Monday, January 16, 2017

Best Reads of 2016

Regardless of year published, the following are the books I read in 2016 that stuck out for one reason or another.  The gods know I am horrendous at doing my 21st century duty and reading as many female writers as male, homosexual as hetero, three-eyed as two.  My ratios are bad.  But when looking through the reviews I posted, this might have been one of my better years for diversity.  In no particular those that lingered are:

Breathmoss & Other Exhalations by Ian Macleod – Containing some of the best short fiction of Macleod’s career, this is a collection that can be read several times to discover the details of setting and character, in a wide variety of sub-genres, and all the while drooling over Macleod’s glorious prose.

The Atrocity Exhibition by J.G. Ballard – Not for the faint of heart, Ballard's collage—sorry, collection—sorry, tableaux—sorry, mosaic—sorry, I don’t know wtf to call it—tests the limits of what precisely fiction is.  A visual/ideological experience in the least, Ballard combines and recombines imagery of the 70s into a vision both political and artistic that will not be to everyone’s liking, but it is very much mine.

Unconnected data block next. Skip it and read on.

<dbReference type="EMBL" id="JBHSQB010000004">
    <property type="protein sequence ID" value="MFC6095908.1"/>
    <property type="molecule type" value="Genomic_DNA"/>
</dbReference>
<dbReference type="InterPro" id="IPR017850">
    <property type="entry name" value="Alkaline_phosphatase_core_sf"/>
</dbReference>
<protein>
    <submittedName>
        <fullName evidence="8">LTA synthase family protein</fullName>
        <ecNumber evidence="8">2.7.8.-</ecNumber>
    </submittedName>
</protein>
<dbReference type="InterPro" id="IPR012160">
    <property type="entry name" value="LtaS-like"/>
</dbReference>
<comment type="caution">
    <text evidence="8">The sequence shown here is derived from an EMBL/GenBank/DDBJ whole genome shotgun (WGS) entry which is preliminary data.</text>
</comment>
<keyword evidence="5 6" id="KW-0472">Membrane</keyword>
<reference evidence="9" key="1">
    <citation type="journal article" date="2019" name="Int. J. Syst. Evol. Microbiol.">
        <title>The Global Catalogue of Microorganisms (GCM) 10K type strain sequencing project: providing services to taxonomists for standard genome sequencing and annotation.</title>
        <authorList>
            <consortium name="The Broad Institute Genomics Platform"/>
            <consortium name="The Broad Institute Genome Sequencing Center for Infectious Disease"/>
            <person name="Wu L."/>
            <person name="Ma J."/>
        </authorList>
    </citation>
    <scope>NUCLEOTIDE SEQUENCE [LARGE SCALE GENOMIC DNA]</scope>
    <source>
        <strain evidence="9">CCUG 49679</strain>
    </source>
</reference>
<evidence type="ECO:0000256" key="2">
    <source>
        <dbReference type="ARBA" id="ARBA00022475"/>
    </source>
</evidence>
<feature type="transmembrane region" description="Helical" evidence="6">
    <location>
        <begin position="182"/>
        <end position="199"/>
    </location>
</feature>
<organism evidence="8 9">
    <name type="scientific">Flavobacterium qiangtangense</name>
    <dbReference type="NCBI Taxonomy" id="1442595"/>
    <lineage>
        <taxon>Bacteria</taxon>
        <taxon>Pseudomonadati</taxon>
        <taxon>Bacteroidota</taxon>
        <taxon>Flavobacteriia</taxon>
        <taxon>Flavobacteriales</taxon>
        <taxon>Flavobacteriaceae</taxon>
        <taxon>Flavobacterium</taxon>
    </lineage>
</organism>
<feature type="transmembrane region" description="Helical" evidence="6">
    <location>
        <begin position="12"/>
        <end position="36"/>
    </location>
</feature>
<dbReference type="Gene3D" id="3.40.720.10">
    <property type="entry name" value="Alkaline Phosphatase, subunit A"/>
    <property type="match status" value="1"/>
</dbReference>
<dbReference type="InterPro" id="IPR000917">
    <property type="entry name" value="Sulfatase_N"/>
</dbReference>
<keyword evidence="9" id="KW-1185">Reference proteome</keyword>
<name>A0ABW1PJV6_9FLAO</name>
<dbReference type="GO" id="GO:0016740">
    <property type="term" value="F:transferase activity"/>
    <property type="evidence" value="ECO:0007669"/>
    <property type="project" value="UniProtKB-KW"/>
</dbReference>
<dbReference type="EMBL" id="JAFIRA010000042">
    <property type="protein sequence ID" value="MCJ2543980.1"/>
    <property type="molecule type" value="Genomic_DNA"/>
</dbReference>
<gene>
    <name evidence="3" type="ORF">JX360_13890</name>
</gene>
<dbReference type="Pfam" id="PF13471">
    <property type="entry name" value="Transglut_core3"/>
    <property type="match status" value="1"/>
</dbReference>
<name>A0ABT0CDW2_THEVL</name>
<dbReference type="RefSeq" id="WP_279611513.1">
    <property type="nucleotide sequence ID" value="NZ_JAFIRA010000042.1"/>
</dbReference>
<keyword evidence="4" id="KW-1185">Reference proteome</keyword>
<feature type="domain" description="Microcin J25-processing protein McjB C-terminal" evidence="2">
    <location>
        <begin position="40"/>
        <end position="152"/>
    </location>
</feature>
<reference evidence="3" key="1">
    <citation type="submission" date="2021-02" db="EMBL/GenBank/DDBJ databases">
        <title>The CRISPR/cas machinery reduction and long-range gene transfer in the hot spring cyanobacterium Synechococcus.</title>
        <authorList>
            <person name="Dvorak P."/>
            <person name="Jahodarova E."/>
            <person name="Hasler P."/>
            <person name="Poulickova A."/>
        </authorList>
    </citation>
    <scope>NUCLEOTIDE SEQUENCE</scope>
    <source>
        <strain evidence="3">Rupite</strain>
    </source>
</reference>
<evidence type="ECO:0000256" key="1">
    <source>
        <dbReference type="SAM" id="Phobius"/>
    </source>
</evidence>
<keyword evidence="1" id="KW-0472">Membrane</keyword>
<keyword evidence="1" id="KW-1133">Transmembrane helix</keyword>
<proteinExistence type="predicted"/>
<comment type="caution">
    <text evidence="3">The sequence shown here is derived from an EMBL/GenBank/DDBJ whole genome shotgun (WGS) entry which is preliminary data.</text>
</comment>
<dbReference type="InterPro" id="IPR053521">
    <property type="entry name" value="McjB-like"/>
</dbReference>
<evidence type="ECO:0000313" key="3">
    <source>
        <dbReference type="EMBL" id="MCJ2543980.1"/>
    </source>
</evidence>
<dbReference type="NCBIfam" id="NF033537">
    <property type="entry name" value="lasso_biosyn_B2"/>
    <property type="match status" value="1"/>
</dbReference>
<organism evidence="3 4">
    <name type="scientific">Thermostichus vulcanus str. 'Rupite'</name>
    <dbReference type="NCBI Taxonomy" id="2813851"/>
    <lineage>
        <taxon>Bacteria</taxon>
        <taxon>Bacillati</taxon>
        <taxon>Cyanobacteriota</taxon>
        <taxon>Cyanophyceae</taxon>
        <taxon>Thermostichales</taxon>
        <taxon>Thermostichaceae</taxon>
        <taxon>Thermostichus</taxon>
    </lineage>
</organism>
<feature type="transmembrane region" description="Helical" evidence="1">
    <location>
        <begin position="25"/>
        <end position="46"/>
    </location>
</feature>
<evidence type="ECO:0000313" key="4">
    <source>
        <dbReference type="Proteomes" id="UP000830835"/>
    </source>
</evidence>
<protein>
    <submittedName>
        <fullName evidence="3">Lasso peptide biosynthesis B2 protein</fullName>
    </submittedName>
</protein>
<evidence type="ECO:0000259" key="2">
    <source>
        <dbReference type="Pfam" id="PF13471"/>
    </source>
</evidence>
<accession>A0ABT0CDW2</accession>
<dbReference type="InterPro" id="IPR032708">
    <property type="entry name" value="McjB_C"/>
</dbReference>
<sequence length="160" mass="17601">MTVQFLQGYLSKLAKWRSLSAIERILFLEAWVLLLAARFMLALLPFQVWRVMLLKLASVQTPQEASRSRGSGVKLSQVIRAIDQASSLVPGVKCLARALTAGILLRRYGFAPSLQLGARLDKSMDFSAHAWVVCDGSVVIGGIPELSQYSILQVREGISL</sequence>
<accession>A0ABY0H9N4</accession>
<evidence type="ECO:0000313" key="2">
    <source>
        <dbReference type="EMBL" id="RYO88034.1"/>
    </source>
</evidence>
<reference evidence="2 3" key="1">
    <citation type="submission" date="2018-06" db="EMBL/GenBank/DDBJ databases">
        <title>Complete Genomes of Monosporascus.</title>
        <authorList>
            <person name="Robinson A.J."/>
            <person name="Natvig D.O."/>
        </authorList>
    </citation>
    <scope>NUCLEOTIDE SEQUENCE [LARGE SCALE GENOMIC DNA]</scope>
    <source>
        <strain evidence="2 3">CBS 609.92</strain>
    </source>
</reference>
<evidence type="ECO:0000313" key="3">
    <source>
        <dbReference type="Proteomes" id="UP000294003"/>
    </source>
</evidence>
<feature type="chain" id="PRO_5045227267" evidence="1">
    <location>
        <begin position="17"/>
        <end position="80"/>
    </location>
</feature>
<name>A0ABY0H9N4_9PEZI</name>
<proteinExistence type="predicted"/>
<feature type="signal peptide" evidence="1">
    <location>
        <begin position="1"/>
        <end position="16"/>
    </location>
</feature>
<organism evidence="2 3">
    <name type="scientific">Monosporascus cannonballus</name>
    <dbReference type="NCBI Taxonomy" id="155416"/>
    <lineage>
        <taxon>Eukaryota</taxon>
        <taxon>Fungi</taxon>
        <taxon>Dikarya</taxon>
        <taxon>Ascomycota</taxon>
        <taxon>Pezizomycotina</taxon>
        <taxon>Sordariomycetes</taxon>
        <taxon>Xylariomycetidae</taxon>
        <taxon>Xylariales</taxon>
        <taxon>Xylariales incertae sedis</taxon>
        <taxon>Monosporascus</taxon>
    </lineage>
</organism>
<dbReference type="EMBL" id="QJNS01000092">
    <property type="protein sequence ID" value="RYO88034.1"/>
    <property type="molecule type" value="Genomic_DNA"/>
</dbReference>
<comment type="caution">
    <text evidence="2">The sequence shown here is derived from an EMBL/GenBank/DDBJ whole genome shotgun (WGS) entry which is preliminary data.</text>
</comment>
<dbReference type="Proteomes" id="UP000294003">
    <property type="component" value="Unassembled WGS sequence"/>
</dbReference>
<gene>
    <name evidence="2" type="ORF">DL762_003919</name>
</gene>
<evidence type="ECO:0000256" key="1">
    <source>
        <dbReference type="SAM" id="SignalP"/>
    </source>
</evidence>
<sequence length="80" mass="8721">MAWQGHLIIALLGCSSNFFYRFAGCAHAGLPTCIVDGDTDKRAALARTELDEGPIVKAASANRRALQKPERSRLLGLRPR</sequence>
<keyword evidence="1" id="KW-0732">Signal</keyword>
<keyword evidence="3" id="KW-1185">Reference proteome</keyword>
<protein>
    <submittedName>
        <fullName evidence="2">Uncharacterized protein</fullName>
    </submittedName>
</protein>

Distraction by Bruce Sterling – Quite possibly Sterling's best novel, Distraction is the purest distillation of his unique brand of satire.  Politicized, Sterling takes more than one crack at American politics, effortlessly cutting it off at the knees all the while asking humorously posed questions in scenarios having one foot in comedy and the other all too reality.

Friday, January 13, 2017

Review of The Bottoms by Joe R. Lansdale

The gods know there is a surfeit of serial killer novels in existence.  It is one of the most known tropes of fiction, let alone television, film, etc.  How then, to distinguish yourself in the field?  Accuracy of detail?  Vividness of character depiction?  Organic nature of mystery building?  A properly disguised surprise or two?  Well, yes or no to these questions, they can’t hurt—at least that seems Joe R. Lansdale’s approach in his 2000 The Bottoms.